Thursday, January 2, 2014

The Aussies are jealous

Normally, Australians like to think that their poor relations on this side of the Tasman Sea are jealous of them. But as Michael Pascoe notes in the Sydney Morning Herald's BusinessDay, even the Ockers are getting green-eyed at New Zealand's economic success; Pascoe opines:

It’s bad enough losing the rugby, but in 2014 Australians will have to suffer Kiwis getting uppity about their economy as well.
While our economic growth is stuck around 2.5 per cent, there’s talk New Zealand could be doing double that by the middle of the year.
For so long the poor cousins across the ditch, it’s the Kiwis’ turn to ride the China resources roller coaster, with all the fun and fear that can engender. The commodity is different but the fundamental story is much the same as the China boom that lifted Australia over the past decade.
What iron ore and coking coal did for Oz, milk powder is doing for New Zealand. Forget the clich├ęs about New Zealanders and sheep – it’s cows that are making Kiwis feel good now, as well as the All Blacks having an undefeated year.
And they are feeling good. An ANZ bank survey this month found NZ businesses the most confident they’ve been since 1994. House prices and wages are rising and consumers are spending more – the government is expecting consumption growth of 2.8 per cent while Australia struggles to manage 2 per cent.
New Zealand’s terms of trade are at their highest since 1974, giving the average Kiwi sharply stronger buying power. It’s not so expensive for Kiwis to visit the relatives in Australia – but the land of the strangled dipthong is no longer a cheap holiday for Australians. The Kiwi dollar started the year above $1.26 to the Aussie. It’s finishing at $1.09.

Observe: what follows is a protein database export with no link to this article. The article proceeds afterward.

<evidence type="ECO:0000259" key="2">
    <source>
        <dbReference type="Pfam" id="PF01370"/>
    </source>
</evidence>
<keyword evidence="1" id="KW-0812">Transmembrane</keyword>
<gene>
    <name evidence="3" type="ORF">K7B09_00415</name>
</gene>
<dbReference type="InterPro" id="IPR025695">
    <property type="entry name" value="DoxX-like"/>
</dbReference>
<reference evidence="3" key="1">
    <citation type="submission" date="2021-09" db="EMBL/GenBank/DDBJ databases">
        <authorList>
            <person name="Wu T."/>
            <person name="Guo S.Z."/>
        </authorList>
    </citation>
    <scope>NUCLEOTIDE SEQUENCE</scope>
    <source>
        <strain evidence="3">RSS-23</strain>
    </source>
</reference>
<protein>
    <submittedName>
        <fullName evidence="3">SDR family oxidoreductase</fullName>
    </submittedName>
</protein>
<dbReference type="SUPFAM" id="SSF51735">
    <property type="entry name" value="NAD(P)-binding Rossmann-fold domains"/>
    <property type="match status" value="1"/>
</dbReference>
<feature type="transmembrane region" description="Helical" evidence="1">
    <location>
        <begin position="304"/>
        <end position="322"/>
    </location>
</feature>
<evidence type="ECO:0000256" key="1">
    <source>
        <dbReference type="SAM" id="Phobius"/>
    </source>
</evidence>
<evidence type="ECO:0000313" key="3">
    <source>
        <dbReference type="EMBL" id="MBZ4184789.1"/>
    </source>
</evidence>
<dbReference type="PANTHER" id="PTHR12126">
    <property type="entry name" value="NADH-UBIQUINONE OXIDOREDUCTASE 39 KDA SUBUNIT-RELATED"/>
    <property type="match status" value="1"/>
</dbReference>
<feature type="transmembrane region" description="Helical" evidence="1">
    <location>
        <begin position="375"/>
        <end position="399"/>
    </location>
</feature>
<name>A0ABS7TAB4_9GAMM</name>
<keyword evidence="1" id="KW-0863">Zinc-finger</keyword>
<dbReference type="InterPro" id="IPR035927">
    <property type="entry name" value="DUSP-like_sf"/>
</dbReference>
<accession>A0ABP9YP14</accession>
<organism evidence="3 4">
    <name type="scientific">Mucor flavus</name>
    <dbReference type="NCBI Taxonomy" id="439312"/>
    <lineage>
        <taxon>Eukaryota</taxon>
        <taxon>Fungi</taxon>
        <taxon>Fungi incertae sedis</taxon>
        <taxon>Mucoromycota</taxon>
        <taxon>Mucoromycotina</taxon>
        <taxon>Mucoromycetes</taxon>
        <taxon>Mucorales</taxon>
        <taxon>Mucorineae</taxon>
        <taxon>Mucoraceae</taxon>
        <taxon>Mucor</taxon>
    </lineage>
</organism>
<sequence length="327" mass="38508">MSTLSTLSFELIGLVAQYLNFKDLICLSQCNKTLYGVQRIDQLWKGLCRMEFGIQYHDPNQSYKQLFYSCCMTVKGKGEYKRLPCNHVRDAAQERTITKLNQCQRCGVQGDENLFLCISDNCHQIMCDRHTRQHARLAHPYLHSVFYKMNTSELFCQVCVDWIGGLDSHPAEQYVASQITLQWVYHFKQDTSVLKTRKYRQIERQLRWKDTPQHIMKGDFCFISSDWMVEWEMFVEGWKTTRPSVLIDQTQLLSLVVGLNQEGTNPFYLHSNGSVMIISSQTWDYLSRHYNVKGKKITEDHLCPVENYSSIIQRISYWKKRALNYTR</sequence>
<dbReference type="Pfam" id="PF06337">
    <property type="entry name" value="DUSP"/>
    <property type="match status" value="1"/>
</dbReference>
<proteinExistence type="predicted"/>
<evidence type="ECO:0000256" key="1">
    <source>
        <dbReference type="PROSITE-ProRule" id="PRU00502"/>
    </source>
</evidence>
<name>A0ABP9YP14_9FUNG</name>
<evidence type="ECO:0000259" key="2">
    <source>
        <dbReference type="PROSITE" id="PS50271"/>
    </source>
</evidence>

Mr Pascoe is right; it's all about protein. He continues:

Milk powder prices are up by more than 50 per cent this year and China has overtaken Australia as New Zealand’s biggest trading partner. Fonterra, the world’s biggest dairy exporter, can’t keep up with the demand and finds itself caught by its cheese and butter operations holding back overall performance.
The impact of Chinese demand for milk solids is also behind the never-ending Warrnambool Cheese and Butter takeover saga. It must sadden those who saw productive Victorian dairy farms turned over to tax-driven blue gum plantations.

And after a cautionary word about being too reliant on one sector of the economy, even though it is booming, Pascoe closes with a warning to All Black coach Steve Hansen:
In the meantime, the $NZ40 billion rebuilding of Christchurch will provide its own increasing stimulus for the NZ economy. The Reserve Bank of New Zealand is expected to start increasing interest rates in 2014. It’s already attempting to cool the housing market through macro prudential means – a move the Reserve Bank of Australia admits it’s watching with interest. And rising rates should further support the Kiwi dollar.